Compare And Contrast Odilon Redon And David Hockney
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Artists often use their personal perceptions as a stimulus for their artwork. They are able to use their work to express a certain viewpoint they may have on a subject. Well renowned artists, Odilon Redon and David Hockney have both manipulated their artistic abilities to express their perceptions through their work with their art movements. Redon is a renowned 18th-19th century French symbolist artist whose works revolve around his dreams, fantasy and imagination, The Cyclops (1914), being one of his most recognised paintings. David Hockney is a painter and photographer and is considered one of the most influential British artists of the 20th century, a prime example of his work being, A Bigger Splash (1966.) Both artworks reflect the artist’s personal perceptions and contain similarities and differences with their movements, intentions and use of stylistic features.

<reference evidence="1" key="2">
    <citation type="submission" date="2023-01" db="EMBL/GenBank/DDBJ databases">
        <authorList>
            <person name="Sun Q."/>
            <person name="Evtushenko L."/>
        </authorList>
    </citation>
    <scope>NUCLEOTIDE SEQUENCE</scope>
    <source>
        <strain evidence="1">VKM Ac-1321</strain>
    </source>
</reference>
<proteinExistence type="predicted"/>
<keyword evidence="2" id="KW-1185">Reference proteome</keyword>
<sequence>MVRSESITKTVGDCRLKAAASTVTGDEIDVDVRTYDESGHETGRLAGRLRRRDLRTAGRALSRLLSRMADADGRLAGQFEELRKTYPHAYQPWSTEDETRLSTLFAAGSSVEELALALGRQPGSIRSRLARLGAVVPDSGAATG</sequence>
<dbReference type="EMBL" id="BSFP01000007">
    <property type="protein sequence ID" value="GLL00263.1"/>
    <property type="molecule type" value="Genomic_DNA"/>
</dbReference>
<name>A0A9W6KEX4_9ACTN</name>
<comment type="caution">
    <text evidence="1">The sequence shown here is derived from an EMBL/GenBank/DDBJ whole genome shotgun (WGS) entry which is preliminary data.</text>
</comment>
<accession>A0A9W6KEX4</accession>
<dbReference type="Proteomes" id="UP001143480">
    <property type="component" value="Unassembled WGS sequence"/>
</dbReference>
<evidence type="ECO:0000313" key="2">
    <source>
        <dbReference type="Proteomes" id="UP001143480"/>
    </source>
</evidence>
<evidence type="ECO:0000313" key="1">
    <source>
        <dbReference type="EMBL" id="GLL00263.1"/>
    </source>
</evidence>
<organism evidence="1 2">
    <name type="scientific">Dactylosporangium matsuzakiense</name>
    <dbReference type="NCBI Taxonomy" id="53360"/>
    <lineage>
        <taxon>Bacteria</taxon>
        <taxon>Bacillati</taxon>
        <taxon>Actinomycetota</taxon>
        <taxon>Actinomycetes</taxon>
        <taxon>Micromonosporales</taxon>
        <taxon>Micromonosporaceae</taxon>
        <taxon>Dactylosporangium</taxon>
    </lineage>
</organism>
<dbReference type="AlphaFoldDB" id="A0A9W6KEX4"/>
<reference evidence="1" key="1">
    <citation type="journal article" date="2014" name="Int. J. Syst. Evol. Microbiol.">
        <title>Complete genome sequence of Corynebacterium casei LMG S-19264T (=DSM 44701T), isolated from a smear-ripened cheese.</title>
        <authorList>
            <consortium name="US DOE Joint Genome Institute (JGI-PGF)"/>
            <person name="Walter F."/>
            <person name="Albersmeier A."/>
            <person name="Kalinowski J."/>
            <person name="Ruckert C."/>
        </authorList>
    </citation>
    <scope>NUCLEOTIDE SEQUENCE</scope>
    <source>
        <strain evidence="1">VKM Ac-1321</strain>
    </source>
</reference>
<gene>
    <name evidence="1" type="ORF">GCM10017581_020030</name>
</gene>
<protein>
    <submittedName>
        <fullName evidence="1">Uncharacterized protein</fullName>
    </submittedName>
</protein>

At the beginning of his career, Redon’s works were exclusively in black and white in lithographic prints and charcoal. His works consisted of a monochromatic colour scheme representing symbolism in his unusual dreamlike creations, called noirs. In an interview, Redon stated that his noirs are his most personal expressions. These works were a product of his creative imagination of depictions of his knowledge and perception on evolution theories, presented by Charles Darwin at the time. The noirs were also a reflection on his pessimism and melancholy, particularly as a child, and a representation of how he views the world. Contradictory to his early works, Redon transfigured into non-naturalistic colour themed pastels and oil paintings. Many of these oeuvres were abstract, generally constructed of an ethereal chromatic background with a focal subject and an overall hazy appeal.
The Cyclops is a versatile example of Redon’s work as it is an oil painting with noir themes. The artwork illustrates a mountain and rocky landscape, with a Cyclops creature emerging from behind the tall mountain in the background of the scenario. Slightly off-centre to the right there is a naked woman who appears to be sleeping peacefully amongst the abstract plantation on the hill. The focal point of the painting is the cyclops, and its large eye that is